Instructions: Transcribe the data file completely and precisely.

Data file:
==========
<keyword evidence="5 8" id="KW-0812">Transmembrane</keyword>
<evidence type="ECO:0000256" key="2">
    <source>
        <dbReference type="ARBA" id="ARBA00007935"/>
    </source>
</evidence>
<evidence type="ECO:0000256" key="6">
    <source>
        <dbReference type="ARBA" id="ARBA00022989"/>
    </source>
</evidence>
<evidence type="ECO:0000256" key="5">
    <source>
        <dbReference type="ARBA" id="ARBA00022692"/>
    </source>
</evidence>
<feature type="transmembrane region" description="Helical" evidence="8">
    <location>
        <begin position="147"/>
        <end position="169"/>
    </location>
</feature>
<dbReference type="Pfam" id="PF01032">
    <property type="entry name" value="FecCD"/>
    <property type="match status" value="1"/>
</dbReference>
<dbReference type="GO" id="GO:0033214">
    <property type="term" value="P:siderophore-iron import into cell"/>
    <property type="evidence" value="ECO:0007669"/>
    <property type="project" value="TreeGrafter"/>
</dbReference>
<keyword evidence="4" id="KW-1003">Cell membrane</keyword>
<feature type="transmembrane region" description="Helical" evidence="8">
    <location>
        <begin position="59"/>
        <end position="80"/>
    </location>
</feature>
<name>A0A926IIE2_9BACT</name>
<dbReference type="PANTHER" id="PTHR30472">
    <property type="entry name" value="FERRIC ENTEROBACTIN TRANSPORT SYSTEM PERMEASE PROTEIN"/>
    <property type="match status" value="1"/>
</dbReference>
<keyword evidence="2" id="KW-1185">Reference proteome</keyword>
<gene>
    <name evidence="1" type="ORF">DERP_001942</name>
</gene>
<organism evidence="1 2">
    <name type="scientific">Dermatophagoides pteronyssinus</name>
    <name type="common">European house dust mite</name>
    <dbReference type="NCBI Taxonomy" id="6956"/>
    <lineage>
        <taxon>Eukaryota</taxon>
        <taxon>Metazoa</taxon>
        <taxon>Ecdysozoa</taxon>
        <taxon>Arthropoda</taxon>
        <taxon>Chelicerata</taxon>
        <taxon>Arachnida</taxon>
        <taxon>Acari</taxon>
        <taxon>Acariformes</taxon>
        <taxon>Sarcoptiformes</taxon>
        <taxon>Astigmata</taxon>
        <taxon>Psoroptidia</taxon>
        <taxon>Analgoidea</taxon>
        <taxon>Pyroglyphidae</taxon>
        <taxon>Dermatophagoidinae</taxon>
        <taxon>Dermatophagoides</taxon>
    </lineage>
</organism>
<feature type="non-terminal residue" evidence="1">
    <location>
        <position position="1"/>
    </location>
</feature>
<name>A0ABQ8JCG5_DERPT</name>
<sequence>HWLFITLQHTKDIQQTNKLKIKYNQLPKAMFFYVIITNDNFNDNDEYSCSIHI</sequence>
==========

<keyword evidence="5 8" id="KW-0812">Transmembrane</keyword>
<evidence type="ECO:0000256" key="2">
    <source>
        <dbReference type="ARBA" id="ARBA00007935"/>
    </source>
</evidence>
<evidence type="ECO:0000256" key="6">
    <source>
        <dbReference type="ARBA" id="ARBA00022989"/>
    </source>
</evidence>
<evidence type="ECO:0000256" key="5">
    <source>
        <dbReference type="ARBA" id="ARBA00022692"/>
    </source>
</evidence>
<feature type="transmembrane region" description="Helical" evidence="8">
    <location>
        <begin position="147"/>
        <end position="169"/>
    </location>
</feature>
<dbReference type="Pfam" id="PF01032">
    <property type="entry name" value="FecCD"/>
    <property type="match status" value="1"/>
</dbReference>
<dbReference type="GO" id="GO:0033214">
    <property type="term" value="P:siderophore-iron import into cell"/>
    <property type="evidence" value="ECO:0007669"/>
    <property type="project" value="TreeGrafter"/>
</dbReference>
<keyword evidence="4" id="KW-1003">Cell membrane</keyword>
<feature type="transmembrane region" description="Helical" evidence="8">
    <location>
        <begin position="59"/>
        <end position="80"/>
    </location>
</feature>
<name>A0A926IIE2_9BACT</name>
<dbReference type="PANTHER" id="PTHR30472">
    <property type="entry name" value="FERRIC ENTEROBACTIN TRANSPORT SYSTEM PERMEASE PROTEIN"/>
    <property type="match status" value="1"/>
</dbReference>
<keyword evidence="2" id="KW-1185">Reference proteome</keyword>
<gene>
    <name evidence="1" type="ORF">DERP_001942</name>
</gene>
<organism evidence="1 2">
    <name type="scientific">Dermatophagoides pteronyssinus</name>
    <name type="common">European house dust mite</name>
    <dbReference type="NCBI Taxonomy" id="6956"/>
    <lineage>
        <taxon>Eukaryota</taxon>
        <taxon>Metazoa</taxon>
        <taxon>Ecdysozoa</taxon>
        <taxon>Arthropoda</taxon>
        <taxon>Chelicerata</taxon>
        <taxon>Arachnida</taxon>
        <taxon>Acari</taxon>
        <taxon>Acariformes</taxon>
        <taxon>Sarcoptiformes</taxon>
        <taxon>Astigmata</taxon>
        <taxon>Psoroptidia</taxon>
        <taxon>Analgoidea</taxon>
        <taxon>Pyroglyphidae</taxon>
        <taxon>Dermatophagoidinae</taxon>
        <taxon>Dermatophagoides</taxon>
    </lineage>
</organism>
<feature type="non-terminal residue" evidence="1">
    <location>
        <position position="1"/>
    </location>
</feature>
<name>A0ABQ8JCG5_DERPT</name>
<sequence>HWLFITLQHTKDIQQTNKLKIKYNQLPKAMFFYVIITNDNFNDNDEYSCSIHI</sequence>